Growing up, I was quite cynical. I had an unhealthy outlook and lifestyle that reflected that attitude. This led to a lot of bad situations, poor health, and many regrets. Reversing an attitude means addressing the patterns that support it. This process can take a while. I’m coming to believe it’s a lifelong journey.
I think of good money management as just one aspect of life. It’s just as important as eating healthy, having an active, balanced lifestyle, and fostering positive relationships personally and professionally. I think most of us want to live a long happy, healthy, and financially comfortable life. To me, personal wealth and success exist because of a good balance among the following:
Managing to do these things all the time might be asking too much of yourself. However, it’s possible to make decent progress as we set bigger long-term goals and work towards them via smaller, short-term goals. Practice makes progress. The perfection we might be looking for actually exists in each moment along the way. Perfection is not a final, absolute state that appears at the finish line. All those small victories–whether or not they’re exactly what you expected–are what build you and your life.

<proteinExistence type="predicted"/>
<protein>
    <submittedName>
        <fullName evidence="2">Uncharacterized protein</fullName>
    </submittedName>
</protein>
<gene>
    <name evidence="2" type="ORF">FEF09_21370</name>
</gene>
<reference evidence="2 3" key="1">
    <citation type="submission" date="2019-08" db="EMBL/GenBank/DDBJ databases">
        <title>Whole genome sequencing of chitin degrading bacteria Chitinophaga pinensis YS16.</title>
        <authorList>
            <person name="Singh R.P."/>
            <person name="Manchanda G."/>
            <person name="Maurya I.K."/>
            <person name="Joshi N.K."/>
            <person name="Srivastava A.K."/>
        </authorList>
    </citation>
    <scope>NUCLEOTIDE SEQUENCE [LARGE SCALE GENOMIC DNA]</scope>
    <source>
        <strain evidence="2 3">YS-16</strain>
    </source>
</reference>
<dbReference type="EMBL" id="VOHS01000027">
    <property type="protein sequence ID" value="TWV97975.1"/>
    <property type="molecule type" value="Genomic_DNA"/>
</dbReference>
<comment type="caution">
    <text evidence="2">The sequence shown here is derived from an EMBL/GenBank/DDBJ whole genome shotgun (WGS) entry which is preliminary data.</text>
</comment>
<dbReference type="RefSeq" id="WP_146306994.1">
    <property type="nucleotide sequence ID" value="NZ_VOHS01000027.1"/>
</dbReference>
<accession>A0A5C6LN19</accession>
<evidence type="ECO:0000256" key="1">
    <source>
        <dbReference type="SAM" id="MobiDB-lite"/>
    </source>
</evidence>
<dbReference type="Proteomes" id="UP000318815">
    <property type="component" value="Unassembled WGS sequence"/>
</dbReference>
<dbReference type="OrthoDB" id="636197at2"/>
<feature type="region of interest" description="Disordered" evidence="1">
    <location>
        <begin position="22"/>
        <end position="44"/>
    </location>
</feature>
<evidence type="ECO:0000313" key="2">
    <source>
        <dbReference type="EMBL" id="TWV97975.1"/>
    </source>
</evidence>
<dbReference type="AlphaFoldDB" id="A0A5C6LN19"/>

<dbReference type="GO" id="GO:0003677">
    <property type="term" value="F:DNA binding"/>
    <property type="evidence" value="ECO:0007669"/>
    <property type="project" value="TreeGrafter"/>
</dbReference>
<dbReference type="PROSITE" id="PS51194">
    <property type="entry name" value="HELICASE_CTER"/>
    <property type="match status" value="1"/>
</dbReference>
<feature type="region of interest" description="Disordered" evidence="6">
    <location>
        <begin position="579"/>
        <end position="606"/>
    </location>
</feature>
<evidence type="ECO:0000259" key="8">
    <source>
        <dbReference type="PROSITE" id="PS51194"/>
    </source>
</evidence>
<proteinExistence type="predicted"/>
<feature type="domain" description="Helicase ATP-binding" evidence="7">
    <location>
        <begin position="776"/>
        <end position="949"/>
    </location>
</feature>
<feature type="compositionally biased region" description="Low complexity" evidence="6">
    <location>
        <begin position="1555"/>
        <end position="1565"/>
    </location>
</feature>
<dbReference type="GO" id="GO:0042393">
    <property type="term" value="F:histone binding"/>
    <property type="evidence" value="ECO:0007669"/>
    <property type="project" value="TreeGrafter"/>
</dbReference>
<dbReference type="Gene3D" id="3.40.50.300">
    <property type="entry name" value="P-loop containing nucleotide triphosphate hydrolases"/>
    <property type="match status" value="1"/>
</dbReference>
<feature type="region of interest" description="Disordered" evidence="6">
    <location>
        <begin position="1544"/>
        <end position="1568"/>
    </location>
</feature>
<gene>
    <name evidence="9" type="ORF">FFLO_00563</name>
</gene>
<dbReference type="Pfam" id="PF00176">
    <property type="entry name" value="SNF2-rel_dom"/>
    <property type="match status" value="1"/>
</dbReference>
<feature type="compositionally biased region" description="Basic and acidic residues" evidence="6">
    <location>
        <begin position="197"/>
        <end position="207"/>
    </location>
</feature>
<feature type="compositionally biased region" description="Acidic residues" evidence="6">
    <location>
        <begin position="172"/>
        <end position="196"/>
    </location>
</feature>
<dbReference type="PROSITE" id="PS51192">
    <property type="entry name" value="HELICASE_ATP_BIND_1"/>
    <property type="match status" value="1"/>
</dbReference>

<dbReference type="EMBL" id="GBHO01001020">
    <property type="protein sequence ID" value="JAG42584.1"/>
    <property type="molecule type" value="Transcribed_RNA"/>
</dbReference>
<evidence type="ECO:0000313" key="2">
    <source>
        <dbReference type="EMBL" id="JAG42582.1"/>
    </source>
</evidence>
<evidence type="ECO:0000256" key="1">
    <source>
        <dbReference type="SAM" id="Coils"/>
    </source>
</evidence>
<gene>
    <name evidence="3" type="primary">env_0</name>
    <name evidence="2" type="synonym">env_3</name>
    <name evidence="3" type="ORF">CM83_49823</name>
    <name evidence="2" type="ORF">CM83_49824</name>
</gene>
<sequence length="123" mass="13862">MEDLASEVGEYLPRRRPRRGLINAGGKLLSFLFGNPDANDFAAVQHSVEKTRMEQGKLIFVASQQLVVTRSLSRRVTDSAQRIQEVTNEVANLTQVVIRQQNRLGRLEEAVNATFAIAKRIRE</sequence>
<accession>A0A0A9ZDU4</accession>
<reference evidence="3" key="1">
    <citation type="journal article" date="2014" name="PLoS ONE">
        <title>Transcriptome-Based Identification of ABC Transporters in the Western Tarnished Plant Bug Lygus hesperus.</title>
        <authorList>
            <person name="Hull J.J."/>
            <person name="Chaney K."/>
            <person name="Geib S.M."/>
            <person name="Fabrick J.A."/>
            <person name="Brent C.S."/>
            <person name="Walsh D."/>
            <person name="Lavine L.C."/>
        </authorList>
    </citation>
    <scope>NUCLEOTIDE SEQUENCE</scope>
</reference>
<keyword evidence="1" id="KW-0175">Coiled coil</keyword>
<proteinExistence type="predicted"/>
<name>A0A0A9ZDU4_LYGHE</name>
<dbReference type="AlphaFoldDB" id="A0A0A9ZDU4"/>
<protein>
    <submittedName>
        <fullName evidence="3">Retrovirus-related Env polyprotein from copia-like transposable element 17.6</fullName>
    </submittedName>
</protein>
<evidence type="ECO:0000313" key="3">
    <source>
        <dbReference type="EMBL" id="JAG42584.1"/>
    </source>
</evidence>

Having said all that, I’m going to talk about the results of my StickK Challenge which I just completed this week. It was a two-month long challenge where I was to lose a certain amount of weight. Health is a form of wealth, and for a bit, I had lost my way. Last summer I pigged out on way too much ice cream for two months and found myself in an unhappy place physically, emotionally, and mentally. I wanted to work off last summer’s indulgence to get back to my healthy weight. I needed the motivation of losing money to make it happen. And it worked! Kinda…
So this is how it works. You sign up with StickK and set your goal and the time frame you’d like to accomplish it in. You also put money on the line, so if you don’t meet your goals, you have to pay whatever amount you can’t bear to lose. You decide what amount is enough to motivate you to hit your goal. The challenge is not effective until you submit your credit card.